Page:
The Future of IoT
The Future of IoT
Imagine a long chain with interconnected links. Now imagine that chain being invisible and ever-present. The internet of things is similarly interconnected, but with devices, or “things,” connected together and with the internet. From smart microwaves to fit bits, the internet of things connects tons of different devices that have on/off switches, to the internet. Each device can gather and share data about their activities and environment, without human intervention.
For example, a fitbit has sensors that count how many steps you’ve taken, and whether your path was hilly with resistance, or relatively flat. It can also tell you how many calories you burned. That’s the thing – the internet of things makes it possible to collect so much data, and that data can be analyzed to learn patterns that help us make more evidence-based decisions.
Does the IoT exist at home? Definitely – these days, many home appliances are connected to the internet. From lights that turn on at your command, or automatically upon the evening hours, to video camera sensors that detect movement in your backyard.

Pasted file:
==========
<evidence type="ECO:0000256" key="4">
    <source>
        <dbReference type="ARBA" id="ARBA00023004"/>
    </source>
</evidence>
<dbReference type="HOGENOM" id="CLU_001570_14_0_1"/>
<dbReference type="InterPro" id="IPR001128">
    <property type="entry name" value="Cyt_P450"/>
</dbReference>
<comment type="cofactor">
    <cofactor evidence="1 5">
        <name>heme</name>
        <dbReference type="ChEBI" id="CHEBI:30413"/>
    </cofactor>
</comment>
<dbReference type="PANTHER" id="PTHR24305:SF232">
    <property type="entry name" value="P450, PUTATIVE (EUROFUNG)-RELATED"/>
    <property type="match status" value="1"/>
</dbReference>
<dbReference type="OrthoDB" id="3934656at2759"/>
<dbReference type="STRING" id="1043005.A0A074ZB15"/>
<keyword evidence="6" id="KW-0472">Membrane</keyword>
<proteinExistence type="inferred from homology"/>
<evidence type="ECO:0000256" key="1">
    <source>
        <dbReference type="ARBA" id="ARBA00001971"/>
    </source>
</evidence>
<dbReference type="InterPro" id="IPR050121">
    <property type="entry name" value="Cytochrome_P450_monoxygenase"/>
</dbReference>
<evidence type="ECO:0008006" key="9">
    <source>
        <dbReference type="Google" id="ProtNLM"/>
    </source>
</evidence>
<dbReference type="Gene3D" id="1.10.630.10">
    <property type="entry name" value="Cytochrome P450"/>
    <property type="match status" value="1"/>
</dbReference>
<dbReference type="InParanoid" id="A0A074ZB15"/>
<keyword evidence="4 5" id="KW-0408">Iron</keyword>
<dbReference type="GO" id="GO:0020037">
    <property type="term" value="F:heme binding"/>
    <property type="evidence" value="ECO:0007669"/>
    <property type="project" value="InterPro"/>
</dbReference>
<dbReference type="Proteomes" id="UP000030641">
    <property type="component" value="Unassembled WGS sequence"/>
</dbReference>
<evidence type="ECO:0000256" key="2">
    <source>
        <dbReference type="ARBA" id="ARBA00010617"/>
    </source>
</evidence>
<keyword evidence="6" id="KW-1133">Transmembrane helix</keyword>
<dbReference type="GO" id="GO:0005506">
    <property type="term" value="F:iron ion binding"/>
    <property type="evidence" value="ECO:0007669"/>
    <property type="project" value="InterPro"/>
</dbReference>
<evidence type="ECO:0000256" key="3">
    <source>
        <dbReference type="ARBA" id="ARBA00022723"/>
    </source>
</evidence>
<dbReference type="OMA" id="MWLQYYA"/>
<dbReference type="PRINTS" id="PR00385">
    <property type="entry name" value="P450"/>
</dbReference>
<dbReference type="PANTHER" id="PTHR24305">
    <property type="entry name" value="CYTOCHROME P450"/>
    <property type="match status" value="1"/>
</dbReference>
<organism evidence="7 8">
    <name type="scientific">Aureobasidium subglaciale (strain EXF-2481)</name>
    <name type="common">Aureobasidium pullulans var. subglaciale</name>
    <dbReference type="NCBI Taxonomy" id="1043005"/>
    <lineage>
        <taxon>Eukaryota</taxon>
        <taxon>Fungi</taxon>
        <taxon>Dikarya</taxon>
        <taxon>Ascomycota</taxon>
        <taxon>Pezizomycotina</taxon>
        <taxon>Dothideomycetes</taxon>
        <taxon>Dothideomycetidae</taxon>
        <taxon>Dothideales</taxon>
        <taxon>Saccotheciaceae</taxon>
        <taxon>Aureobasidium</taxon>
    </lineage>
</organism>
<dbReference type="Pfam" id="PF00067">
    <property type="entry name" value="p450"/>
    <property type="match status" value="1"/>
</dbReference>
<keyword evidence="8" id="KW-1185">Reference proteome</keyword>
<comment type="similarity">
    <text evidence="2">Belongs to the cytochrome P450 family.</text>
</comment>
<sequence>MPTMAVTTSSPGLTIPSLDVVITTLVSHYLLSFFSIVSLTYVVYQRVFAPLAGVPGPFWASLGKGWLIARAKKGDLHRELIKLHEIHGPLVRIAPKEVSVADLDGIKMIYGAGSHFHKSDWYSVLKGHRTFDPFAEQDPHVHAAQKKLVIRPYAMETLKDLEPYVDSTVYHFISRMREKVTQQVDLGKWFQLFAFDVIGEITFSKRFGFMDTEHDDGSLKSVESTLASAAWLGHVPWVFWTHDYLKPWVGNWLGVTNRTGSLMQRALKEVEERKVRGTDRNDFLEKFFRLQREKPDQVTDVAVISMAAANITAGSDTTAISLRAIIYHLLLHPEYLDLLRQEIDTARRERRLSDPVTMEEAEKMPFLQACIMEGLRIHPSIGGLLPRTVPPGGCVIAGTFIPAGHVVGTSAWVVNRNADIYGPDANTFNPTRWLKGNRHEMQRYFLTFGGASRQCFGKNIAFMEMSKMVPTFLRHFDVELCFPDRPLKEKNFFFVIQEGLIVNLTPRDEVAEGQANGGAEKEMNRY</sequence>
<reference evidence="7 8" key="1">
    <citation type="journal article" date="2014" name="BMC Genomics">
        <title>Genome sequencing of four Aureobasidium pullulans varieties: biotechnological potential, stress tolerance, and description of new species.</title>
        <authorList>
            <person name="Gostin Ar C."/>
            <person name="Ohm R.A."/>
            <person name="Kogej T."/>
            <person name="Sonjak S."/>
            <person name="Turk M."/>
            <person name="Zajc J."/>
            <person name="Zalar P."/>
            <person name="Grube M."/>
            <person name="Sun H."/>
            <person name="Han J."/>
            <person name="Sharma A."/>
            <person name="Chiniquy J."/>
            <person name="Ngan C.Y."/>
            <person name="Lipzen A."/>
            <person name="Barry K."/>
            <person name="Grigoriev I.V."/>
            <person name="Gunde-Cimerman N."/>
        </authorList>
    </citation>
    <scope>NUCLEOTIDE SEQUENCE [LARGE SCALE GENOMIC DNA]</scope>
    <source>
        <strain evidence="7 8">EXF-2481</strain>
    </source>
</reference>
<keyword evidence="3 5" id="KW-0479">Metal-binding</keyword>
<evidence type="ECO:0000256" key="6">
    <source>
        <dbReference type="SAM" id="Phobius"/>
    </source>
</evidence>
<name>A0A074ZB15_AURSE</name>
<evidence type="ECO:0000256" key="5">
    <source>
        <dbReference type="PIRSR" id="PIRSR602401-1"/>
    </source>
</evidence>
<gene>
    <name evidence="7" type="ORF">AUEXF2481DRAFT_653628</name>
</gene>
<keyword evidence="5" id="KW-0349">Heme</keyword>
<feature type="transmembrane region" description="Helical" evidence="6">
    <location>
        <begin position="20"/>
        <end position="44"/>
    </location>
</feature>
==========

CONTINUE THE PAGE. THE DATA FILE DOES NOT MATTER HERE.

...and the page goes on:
IoT also has a place in smart buildings. IoT helps automate temperature, ventilation, lighting, and elevator use, and energy efficiency. Not only can IoT help manage these functions, it can also correct inconsistencies and inefficiencies within a building’s technology and operations. For example, IoT can correct space temperature and energy consumption rates.
For businesses, IoT provides the opportunity for endless improvement. With the ability to analyze exactly how a system works, businesses can learn how to improve their products and give their customers more relevant information, more of what they want.
Improvement for businesses means reducing waste, lowering costs, and enhancing service delivery and efficiency. For example, IoT could help a business automatically compare sales data with current supply, ensuring a more consistent flow and less chance for shortages. IoT automates processes to assist businesses in finding savings and become more competitive.
The market is vast for IoT. However, management and security continue to be essential considerations with IoT. Devices will age and require software updates and maintenance. Hackers can use malicious code to drain IoT devices of their battery, and steal their data. Experts see IoT continuing to make house and building functions more efficient, while improving business’ practices and profits.
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